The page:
When last we heard from Texas AD Steve Patterson, in the midst of showing his angry ass about the current state of affairs, he did express one regret.
Patterson did admit Thursday that he felt the NCAA and the schools were losing the public relations battle.
Well, that’s all over now, Baby Blue. Don’t say you weren’t warned.
What’s clear is that Patterson, who was named AD at his alma mater in November and has spent more than two decades as an executive in pro sports, is tired of college athletics losing the public relations battle, and he isn’t afraid to go on the offensive.
And that he does, on the one hand telling everyone outside the power conferences to eff off…
“It’s a part of the everyday business right now. There’s five conferences that want to do the best they can for their student athletes and provide them with the best outcomes. There’s a bunch of other schools that are fairly atavistic in their viewpoints and want to take the rules back to 1950. That’s not going to happen. They need to let the more well-resourced conferences operate, or these five conferences need to leave. It’s that simple. We’ve waited far too long and we’ve been far too accommodating. … I think there’s a harder and harder resolve as each day goes by for the institutions in higher-profile conferences to take the necessary moves.”
… next, telling college athletes to eff off…
“We’re spending all of this time talking about one-half of 1 percent of our student athletes [who have the power to market their likeness]. Not the 99.5 percent of student athletes who are supported by these programs. What we’re giving our student athletes, in terms of academic, athletic, financial aid, support for room and board, training, mentoring, student services, tutoring, is more than the average household income. And for some of our teams, it’s pushing into $70,000 a year per student athlete, and pushes into the top third of household incomes. Tell me one guy whose likeness is worth more than the average household income. … There was one guy last year. [Patterson holds his hands up and rubs his fingers together like Johnny Manziel.]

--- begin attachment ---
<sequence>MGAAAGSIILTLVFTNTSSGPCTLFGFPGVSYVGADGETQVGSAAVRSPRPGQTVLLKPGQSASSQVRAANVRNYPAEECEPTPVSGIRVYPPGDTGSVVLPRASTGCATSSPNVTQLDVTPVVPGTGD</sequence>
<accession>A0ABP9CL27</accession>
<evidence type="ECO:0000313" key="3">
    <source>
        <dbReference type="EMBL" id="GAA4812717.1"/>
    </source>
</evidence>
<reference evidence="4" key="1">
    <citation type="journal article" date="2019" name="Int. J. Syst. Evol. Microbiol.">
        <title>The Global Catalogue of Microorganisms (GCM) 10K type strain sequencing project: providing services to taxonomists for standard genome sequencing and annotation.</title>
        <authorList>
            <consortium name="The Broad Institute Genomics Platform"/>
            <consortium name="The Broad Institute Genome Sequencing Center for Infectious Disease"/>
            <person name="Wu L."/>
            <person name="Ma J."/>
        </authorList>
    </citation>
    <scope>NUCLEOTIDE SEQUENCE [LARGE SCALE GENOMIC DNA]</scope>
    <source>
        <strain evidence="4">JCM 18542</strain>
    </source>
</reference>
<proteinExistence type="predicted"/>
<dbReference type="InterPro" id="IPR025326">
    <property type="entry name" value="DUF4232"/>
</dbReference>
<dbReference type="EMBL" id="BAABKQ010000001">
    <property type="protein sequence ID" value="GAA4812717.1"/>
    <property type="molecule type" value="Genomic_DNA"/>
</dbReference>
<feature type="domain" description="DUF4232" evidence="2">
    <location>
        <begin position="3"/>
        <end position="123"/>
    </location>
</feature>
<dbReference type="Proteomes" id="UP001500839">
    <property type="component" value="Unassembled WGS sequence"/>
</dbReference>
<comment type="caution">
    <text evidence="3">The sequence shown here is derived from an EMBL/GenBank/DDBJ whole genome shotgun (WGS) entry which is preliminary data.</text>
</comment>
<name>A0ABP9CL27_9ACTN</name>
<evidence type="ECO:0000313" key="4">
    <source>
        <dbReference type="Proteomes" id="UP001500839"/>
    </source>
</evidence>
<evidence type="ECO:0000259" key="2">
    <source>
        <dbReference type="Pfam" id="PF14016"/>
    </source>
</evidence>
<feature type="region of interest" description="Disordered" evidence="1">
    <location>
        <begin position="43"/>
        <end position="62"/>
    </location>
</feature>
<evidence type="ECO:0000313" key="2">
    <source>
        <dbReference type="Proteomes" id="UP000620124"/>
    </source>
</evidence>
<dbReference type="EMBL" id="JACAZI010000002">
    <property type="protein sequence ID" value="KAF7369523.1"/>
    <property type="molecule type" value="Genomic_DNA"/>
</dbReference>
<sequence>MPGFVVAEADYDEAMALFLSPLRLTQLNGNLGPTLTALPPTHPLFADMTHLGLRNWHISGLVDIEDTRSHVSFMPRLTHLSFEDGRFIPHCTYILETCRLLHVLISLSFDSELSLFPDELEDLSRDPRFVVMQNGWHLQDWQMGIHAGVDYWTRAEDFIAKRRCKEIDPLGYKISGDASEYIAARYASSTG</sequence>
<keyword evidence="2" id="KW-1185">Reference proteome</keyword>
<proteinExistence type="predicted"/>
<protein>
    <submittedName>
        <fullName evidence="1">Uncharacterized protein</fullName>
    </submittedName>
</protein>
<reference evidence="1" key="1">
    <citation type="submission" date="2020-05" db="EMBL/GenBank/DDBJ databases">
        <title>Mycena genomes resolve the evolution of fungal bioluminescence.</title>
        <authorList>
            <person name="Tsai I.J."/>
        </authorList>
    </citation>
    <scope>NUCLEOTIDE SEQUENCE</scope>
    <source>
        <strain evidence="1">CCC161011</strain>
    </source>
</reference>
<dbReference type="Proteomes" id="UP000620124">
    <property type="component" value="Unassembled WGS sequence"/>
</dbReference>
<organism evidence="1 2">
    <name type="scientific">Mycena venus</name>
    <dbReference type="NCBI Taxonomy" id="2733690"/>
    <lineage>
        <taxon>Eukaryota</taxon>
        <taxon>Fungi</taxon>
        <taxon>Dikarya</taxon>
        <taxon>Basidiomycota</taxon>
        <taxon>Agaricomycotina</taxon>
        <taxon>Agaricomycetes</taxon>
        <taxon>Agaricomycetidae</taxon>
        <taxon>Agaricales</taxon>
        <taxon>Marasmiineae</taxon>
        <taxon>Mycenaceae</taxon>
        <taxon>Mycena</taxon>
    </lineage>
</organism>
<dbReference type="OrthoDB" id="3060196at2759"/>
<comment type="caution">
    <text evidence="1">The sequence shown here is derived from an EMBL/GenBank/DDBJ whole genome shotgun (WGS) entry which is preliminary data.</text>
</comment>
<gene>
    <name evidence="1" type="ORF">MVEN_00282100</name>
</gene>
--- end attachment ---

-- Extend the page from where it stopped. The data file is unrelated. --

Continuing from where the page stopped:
… and then, wrapping it up by telling agents, lawyers and Jay Bilas (!) to eff off.
“It’s absolutely agents and trial lawyers that are the whole reason we’re talking about this. You’ve got guys like Jay Bilas out there making the claim that scholarships aren’t worth anything, and nobody says anything to discredit that. … So who is saying with any rationality or any fact that student athletes on a full ride aren’t getting something? They’re just flat-out wrong and they’re liars. And they’re doing the bidding of agents and trial lawyers. The longer everybody waddles around acting like it’s not about agents and trial lawyers, the more silliness we’re going to have out there.”
Steve’s good at calling others liars while ignoring his own ability to color outside the lines.
“But the football coach generates the vast majority of the revenue. You’re compensating the coach based on the marketplace. Only football and men’s basketball, and just a few schools in baseball and ice hockey, can make money. Everything else operates at a deficit. So what is the model that’s going to replace that? If you take all of the money football generates and put it back into football, what’s going to pay for everything else?
“The point of paying a football coach based on the market is the hope that he generates enough revenue to support the rest of the athletic department. Now, people make mistakes on hires. But if you have a successful coach and a successful football program, you can support scores of teams. If you can’t, what happens? The same thing that happened at Arizona State before I got there. You start whacking sports. Same thing happened at Maryland. Same thing happened at Berkeley. Sports are getting whacked and that’s bad. The other way you balance the budget — you cut the number of football scholarships. You want to go down that road?”
Nick Saban gets paid what he gets paid in part because Alabama doesn’t have to spend money on student-athlete compensation. If Patterson believes that a change on the expense side wouldn’t have an effect on what a school spends on its coaches, either he’s full of BS, or he’s a really bad manager. Admittedly, that’s a close call. (Although, now that I think about it, there’s no reason he can’t be both.)
But just like before, he’s got some advice for his peers.
Jeffrey Kessler’s antitrust suit: “I’ve been on the other side of the table from Jeffrey Kessler for 30 years. I don’t think administrators understand what they’re getting into.”
Maybe they could all get in a room and insult Kessler to his face.